Chick-fil-A eyes Morris Brown for Truett Cathy legacy center

By Maria Saporta
Friday, August 26, 2011

A multipronged effort is under way to create an urban version of Camp WinShape on the underutilized campus of Morris Brown College in downtown Atlanta.

The community complex would be developed to honor the legacy of Truett Cathy, founder and CEO of Chick-fil-A Inc., who also founded Camp WinShape at Berry College in Rome, Ga.

Negotiations are currently under way to locate the “Truett Cathy Youth and Community Center” on the Morris Brown property as part of a long-term lease.

The situation is complicated because of Morris Brown’s financial debts as well as questions of property rights and guarantees.

But the Truett Cathy Center is generating strong civic support, and several different organizations are working through the various issues to try to make the community project a reality.

“We can confirm that progress is being made, and we are hopeful we’ll have full resolution soon,” said Don Perry, Chick-fil-A’s vice president of public relations. “We feel for us to comment further on the matter would not be appropriate at this time.”

In an earlier interview with Chick-fil-A President Dan Cathy before the March celebration of his father’s 90th birthday, he said the center would have a three-pronged mission — to offer a complex with multiple sports; to become a community resource that can help strengthen families; and to provide financial training by partnering with Junior Achievement of Georgia.

The hope is that the project would spark the transformation of the Vine City community in much the same way developer Tom Cousins has helped transform the East Lake community.

At the time, Chick-fil-A officials would not comment on how much they were willing to invest in the project other than to say it would be “significant.”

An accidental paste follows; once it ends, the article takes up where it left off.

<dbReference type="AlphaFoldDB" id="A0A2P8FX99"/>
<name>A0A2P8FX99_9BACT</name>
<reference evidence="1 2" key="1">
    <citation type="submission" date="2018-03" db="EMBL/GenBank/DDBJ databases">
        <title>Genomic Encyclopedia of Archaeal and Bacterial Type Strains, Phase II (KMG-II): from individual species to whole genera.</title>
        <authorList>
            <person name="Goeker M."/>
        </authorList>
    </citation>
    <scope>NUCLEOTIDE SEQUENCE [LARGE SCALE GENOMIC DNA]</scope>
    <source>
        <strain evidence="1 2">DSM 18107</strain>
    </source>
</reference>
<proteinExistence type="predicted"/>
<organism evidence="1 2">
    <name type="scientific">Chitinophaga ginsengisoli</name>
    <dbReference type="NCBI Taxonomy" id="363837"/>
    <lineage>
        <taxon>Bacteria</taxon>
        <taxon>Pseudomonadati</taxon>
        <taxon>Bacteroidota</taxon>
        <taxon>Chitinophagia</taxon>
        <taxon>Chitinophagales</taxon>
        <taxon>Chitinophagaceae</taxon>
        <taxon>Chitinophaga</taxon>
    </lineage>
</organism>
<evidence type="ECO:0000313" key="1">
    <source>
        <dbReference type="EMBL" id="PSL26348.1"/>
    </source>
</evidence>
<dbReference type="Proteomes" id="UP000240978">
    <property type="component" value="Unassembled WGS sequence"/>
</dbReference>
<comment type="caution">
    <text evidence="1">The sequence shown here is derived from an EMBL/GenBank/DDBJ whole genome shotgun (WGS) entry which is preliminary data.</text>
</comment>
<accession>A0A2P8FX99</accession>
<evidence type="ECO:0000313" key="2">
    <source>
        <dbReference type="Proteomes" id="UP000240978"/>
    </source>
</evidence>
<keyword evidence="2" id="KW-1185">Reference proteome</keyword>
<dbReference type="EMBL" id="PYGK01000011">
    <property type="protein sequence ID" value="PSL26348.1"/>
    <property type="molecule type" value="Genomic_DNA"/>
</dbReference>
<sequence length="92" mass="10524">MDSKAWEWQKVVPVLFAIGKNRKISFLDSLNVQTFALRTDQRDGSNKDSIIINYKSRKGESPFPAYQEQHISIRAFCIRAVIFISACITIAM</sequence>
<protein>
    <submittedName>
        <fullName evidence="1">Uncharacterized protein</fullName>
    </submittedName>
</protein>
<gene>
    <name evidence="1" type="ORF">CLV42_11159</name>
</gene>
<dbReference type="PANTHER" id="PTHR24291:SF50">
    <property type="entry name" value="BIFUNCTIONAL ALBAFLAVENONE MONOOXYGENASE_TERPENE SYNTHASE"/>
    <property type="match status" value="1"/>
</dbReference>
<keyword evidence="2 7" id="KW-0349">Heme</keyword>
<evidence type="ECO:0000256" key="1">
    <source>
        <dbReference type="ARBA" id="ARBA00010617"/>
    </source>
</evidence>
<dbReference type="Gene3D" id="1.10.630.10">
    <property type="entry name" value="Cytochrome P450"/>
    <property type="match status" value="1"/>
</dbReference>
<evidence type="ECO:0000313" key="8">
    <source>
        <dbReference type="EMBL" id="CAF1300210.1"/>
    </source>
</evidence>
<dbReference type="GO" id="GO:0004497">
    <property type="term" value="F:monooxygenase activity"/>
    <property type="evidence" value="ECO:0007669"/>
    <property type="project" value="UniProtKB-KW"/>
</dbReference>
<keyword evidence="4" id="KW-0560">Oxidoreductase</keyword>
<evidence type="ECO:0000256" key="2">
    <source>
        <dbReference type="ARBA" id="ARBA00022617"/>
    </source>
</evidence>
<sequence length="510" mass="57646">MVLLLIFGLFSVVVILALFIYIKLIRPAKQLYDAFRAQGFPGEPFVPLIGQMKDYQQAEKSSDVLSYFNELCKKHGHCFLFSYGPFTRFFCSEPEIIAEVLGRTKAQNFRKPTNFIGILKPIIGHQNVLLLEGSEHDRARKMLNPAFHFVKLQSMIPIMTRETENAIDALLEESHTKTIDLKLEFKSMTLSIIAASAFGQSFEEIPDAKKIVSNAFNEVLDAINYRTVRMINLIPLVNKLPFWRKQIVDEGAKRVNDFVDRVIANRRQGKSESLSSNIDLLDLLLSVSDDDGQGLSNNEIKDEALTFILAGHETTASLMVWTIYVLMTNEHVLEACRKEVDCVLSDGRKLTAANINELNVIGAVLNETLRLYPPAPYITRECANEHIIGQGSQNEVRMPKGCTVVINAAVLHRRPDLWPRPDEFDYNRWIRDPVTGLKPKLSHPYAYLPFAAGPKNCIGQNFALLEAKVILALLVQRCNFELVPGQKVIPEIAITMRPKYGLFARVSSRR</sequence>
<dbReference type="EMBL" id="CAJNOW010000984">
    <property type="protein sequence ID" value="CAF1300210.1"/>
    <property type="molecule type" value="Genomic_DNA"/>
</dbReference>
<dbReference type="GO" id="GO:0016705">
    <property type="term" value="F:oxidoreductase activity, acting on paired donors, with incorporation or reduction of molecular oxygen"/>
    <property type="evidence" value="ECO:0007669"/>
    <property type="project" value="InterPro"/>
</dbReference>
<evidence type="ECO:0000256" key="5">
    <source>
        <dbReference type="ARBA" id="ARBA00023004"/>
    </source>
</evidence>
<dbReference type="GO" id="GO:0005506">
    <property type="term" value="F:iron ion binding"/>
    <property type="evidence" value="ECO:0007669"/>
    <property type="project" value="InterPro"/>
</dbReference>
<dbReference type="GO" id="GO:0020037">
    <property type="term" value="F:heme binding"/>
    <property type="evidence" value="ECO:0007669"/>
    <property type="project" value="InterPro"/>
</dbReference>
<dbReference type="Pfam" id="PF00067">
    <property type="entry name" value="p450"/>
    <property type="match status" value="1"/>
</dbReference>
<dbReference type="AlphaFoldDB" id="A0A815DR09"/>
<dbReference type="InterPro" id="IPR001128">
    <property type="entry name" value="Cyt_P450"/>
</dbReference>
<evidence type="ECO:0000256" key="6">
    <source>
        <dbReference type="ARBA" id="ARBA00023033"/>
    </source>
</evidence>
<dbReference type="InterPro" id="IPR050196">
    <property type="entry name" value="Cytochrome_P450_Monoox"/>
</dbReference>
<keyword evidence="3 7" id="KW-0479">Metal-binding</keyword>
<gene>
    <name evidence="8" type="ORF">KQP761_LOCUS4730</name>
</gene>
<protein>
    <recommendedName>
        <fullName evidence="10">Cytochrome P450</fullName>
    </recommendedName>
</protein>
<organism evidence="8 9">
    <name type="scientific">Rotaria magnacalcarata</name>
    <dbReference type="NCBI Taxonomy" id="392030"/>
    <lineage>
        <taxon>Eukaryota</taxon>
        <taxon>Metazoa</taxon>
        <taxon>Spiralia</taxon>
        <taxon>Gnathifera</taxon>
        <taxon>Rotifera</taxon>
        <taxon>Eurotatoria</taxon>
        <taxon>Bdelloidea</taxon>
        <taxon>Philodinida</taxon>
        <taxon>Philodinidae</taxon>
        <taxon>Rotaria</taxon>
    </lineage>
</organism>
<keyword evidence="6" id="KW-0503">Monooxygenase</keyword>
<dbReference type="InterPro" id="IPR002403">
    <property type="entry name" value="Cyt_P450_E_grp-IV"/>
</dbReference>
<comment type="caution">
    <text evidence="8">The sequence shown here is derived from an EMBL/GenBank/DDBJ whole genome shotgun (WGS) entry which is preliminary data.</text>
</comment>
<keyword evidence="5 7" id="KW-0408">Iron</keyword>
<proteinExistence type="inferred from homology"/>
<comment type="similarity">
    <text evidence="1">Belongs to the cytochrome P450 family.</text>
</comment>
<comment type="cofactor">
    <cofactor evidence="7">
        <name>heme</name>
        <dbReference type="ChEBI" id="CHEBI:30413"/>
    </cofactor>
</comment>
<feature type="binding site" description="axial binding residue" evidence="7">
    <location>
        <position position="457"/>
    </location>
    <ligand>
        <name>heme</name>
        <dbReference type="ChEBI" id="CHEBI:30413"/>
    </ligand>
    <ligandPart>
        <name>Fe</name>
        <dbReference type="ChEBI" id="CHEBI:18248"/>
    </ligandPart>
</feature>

The Truett Cathy Center would be a multifaceted community complex that would offer physical, emotional and educational support for young people and their families.

Junior Achievement of Georgia is taking “a very serious look” at the opportunity of partnering with Chick-fil-A to establish a JA Finance Park and a JA Biz Town as part of the Truett Cathy Center, according to its president, Jack Harris.

The Finance Park would help teach eighth graders about financial literacy and the Biz Town would be geared to fifth and sixth graders and would focus on work-readiness.

Currently, Junior Achievement has about 20 Biz Towns across the country, and it would like to build one in Atlanta. The total Junior Achievement portion would be about 40,000 square feet and would cost between $5 million and $10 million to develop.

If plans go forward, Junior Achievement likely would launch a campaign next year with the hopes of opening the facility by 2014, Harris said.

The Truett Cathy Center would be open year-round and would focus on helping “families strengthen families.” Plans include using the stadium on the 21-acre Morris Brown property to serve as the athletic base of the program.

But one of the complications is that the Morris Brown property is not owned free and clear by the college.

“Much of the property that Morris Brown has operated on originally was owned by Atlanta University,” said Juanita Baranco, chair of Clark Atlanta University’s board. Clark Atlanta University was formed through a consolidation of Clark College and Atlanta University in 1988.